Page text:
Tali White — Louis Richter — Marty Donald — Mark Monnone
In a Melbourne high school in 1990, Mark Monnone stumbled across Marty Donald’s impressive stack of exercise books, all chock-full of song lyrics and clever ideas. Knowing a goldmine when he sees a goldmine, Mark Monnone knew then that it was in his best interests to hang around with Marty Donald as much as possible. Fortunately, Marty Donald was intrigued by Mark Monnone’s boyish charms and hilarious visual antics.
The two became real pals, spending a lot of time together — kicking footballs, discovering the wonders of coffee, and sitting, with guitars in hand and exercise books open, late into the night. Although the posters on Marty Donald’s wall were of The Cure and The Jesus And Mary Chain, the songs sounded more like those of Billy Bragg or the Cowboy Junkies or the Rolling Stones. Indeed, the boys were drunk on creativity and its possibilities!
Tali White, meanwhile, was an astute, foppishly artistic chap in a younger year who caught wind of Marty Donald and Mark Monnone’s respective exercise book goldmine and hilarious visual antics. As luck would have it for Tali White, the two late-night songsters recognised in him a charismatic glow, and more importantly a skillful handling of the vocal chords.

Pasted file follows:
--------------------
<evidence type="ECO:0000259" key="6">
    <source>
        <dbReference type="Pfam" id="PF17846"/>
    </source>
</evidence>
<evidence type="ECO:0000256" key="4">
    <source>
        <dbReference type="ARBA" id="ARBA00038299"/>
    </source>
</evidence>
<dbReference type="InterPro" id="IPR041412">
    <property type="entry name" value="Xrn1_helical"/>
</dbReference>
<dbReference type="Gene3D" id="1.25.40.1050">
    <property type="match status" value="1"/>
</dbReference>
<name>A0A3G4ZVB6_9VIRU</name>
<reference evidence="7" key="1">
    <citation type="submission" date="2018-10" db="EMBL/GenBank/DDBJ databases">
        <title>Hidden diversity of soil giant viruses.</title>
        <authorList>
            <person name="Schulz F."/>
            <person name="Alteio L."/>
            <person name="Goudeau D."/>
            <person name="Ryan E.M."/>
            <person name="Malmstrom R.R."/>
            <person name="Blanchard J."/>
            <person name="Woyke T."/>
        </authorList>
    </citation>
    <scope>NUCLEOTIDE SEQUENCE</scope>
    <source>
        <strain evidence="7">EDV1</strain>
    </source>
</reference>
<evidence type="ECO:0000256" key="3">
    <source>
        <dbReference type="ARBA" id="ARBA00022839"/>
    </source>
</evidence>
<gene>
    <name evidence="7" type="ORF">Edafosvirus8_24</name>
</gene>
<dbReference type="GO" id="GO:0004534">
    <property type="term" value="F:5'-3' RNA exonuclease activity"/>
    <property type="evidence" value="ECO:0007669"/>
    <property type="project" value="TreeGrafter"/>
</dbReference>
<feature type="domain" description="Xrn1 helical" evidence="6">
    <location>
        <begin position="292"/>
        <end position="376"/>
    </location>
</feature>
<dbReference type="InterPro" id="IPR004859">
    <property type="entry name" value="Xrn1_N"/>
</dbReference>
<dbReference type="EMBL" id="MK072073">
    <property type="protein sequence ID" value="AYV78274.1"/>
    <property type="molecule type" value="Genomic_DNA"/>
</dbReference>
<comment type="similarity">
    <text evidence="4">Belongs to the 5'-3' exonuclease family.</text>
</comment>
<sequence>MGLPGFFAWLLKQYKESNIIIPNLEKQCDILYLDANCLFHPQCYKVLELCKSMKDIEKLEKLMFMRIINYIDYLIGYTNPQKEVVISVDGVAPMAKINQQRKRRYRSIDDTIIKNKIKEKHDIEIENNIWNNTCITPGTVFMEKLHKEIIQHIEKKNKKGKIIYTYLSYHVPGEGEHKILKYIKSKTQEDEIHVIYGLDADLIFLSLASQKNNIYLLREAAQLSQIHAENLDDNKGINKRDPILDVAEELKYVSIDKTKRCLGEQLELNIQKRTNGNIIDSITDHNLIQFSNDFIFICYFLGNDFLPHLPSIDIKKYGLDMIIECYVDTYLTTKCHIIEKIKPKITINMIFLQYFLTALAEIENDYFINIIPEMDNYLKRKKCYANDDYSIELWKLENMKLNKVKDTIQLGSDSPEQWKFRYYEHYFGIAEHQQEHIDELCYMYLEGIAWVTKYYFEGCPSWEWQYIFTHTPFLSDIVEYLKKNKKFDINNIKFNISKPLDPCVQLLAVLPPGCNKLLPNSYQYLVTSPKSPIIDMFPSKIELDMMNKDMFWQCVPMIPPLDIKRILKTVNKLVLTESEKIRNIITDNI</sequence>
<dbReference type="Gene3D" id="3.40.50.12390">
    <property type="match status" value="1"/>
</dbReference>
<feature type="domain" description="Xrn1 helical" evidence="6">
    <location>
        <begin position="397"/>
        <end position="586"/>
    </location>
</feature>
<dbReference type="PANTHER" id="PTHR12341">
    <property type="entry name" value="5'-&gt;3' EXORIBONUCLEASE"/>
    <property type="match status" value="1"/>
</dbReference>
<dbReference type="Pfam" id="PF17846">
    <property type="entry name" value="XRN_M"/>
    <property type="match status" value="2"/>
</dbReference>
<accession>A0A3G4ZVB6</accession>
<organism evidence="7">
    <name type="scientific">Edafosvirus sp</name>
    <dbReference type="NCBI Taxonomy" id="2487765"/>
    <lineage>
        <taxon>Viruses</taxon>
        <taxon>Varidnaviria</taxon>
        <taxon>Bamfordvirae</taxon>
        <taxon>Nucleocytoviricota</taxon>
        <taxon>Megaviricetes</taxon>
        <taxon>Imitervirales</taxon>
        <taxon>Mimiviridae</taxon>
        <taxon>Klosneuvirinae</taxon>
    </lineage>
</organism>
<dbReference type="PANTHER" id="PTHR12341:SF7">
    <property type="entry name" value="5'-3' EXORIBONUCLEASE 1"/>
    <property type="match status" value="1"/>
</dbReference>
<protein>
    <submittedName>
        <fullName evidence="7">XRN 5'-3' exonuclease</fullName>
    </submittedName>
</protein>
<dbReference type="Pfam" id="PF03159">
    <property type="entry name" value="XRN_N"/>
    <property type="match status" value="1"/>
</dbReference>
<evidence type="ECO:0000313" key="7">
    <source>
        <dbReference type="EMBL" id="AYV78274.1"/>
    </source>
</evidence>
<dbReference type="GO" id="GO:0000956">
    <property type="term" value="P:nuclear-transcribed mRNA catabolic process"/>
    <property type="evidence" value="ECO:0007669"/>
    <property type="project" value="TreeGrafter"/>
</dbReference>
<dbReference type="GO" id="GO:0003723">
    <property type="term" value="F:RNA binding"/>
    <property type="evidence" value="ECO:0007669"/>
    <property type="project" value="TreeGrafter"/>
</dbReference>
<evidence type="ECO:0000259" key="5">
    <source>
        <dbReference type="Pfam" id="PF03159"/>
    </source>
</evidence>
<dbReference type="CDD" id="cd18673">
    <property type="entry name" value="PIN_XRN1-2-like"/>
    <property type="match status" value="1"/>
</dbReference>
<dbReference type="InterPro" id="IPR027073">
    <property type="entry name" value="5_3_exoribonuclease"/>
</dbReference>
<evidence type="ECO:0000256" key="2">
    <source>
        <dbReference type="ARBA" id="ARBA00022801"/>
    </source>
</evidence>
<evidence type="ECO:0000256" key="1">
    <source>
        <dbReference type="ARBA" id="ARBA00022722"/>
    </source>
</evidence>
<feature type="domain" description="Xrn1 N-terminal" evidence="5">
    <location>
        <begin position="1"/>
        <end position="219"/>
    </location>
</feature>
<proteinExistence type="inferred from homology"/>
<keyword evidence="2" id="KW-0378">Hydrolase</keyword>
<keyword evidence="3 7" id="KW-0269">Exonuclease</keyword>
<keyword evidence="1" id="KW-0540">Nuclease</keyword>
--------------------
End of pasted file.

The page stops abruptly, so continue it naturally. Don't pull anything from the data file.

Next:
A few years passed, and though the three remained close friends, skylarking and playing songs together from time to time, life (as is life’s custom) went on unsuspectingly. That was, until the day the name-impoverished trio received word that Sarah Records recording artists, The Sugargliders, had requested they perform an opening bracket comprising their original works. Thereby a moniker was hastily settled upon, a drummer (albeit a modest snare-drummer) was chosen — Tali White — and musical frameworks were finalised.
The night was deemed a wild triumph by the newly-dubbed Lucksmiths. And so rolled by the next decade — concert after concert to audiences all over Australia and as far-flung as Europe, America, Japan and New Zealand. Sound recordings were made to commemorate the arrival of each new assemblage of Lucksmiths tunes, which then became available through such terrifically supportive vendors as Candle Records, Drive-In Records, Matinée Recordings, and Fortuna Pop!
At some time during the early twenty-first century, a fourth member, a guitarist by the name of Louis Richter, was warmly welcomed into the established group and the modern-day Lucksmiths sound was consumated. Louis Richter, himself a seasoned practitioner of popular song (as heard on several Mid-State Orange platters), brought with him a certain musical éclat, as well as the thirst for trivial knowledge — and the odd cleansing ale — that so impressed Marty Donald, Mark Monnone, and Tali White.
And so to the present day, when The Lucksmiths are still to be found writing third-person biographies about themselves!
Download MP3: 1-14 A Hiccup In Your Happiness.mp3